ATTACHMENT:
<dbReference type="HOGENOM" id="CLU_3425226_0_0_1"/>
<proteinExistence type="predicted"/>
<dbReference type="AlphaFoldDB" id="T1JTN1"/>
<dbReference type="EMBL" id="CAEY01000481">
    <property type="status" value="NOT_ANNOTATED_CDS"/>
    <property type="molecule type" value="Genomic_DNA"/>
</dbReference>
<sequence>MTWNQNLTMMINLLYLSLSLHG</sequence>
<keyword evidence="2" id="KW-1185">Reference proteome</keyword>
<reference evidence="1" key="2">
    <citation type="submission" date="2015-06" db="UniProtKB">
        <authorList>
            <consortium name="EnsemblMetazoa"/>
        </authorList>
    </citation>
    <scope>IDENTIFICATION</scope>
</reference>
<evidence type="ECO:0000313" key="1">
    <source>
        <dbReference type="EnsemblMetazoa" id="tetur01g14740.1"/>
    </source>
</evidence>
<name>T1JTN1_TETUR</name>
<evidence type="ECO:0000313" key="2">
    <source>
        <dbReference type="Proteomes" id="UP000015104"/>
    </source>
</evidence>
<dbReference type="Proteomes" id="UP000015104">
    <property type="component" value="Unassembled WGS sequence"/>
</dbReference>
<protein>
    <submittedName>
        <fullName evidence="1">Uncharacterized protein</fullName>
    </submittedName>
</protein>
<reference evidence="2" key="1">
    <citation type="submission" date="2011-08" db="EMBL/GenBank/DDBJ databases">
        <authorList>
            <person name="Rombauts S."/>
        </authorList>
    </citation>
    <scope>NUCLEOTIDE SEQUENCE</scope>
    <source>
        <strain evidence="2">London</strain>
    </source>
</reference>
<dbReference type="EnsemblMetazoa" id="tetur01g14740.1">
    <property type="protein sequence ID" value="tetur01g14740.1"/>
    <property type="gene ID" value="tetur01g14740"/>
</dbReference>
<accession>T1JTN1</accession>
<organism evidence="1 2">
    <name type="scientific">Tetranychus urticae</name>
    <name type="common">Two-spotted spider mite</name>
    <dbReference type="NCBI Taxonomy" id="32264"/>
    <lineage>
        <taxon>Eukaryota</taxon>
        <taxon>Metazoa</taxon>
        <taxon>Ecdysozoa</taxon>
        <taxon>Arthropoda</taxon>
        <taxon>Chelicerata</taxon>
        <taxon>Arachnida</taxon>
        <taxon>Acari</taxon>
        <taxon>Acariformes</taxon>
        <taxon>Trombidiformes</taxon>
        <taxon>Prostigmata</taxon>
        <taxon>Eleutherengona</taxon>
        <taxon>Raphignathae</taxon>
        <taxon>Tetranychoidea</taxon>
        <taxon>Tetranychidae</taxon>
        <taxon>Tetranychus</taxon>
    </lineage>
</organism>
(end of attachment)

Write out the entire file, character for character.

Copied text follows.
<dbReference type="HOGENOM" id="CLU_3425226_0_0_1"/>
<proteinExistence type="predicted"/>
<dbReference type="AlphaFoldDB" id="T1JTN1"/>
<dbReference type="EMBL" id="CAEY01000481">
    <property type="status" value="NOT_ANNOTATED_CDS"/>
    <property type="molecule type" value="Genomic_DNA"/>
</dbReference>
<sequence>MTWNQNLTMMINLLYLSLSLHG</sequence>
<keyword evidence="2" id="KW-1185">Reference proteome</keyword>
<reference evidence="1" key="2">
    <citation type="submission" date="2015-06" db="UniProtKB">
        <authorList>
            <consortium name="EnsemblMetazoa"/>
        </authorList>
    </citation>
    <scope>IDENTIFICATION</scope>
</reference>
<evidence type="ECO:0000313" key="1">
    <source>
        <dbReference type="EnsemblMetazoa" id="tetur01g14740.1"/>
    </source>
</evidence>
<name>T1JTN1_TETUR</name>
<evidence type="ECO:0000313" key="2">
    <source>
        <dbReference type="Proteomes" id="UP000015104"/>
    </source>
</evidence>
<dbReference type="Proteomes" id="UP000015104">
    <property type="component" value="Unassembled WGS sequence"/>
</dbReference>
<protein>
    <submittedName>
        <fullName evidence="1">Uncharacterized protein</fullName>
    </submittedName>
</protein>
<reference evidence="2" key="1">
    <citation type="submission" date="2011-08" db="EMBL/GenBank/DDBJ databases">
        <authorList>
            <person name="Rombauts S."/>
        </authorList>
    </citation>
    <scope>NUCLEOTIDE SEQUENCE</scope>
    <source>
        <strain evidence="2">London</strain>
    </source>
</reference>
<dbReference type="EnsemblMetazoa" id="tetur01g14740.1">
    <property type="protein sequence ID" value="tetur01g14740.1"/>
    <property type="gene ID" value="tetur01g14740"/>
</dbReference>
<accession>T1JTN1</accession>
<organism evidence="1 2">
    <name type="scientific">Tetranychus urticae</name>
    <name type="common">Two-spotted spider mite</name>
    <dbReference type="NCBI Taxonomy" id="32264"/>
    <lineage>
        <taxon>Eukaryota</taxon>
        <taxon>Metazoa</taxon>
        <taxon>Ecdysozoa</taxon>
        <taxon>Arthropoda</taxon>
        <taxon>Chelicerata</taxon>
        <taxon>Arachnida</taxon>
        <taxon>Acari</taxon>
        <taxon>Acariformes</taxon>
        <taxon>Trombidiformes</taxon>
        <taxon>Prostigmata</taxon>
        <taxon>Eleutherengona</taxon>
        <taxon>Raphignathae</taxon>
        <taxon>Tetranychoidea</taxon>
        <taxon>Tetranychidae</taxon>
        <taxon>Tetranychus</taxon>
    </lineage>
</organism>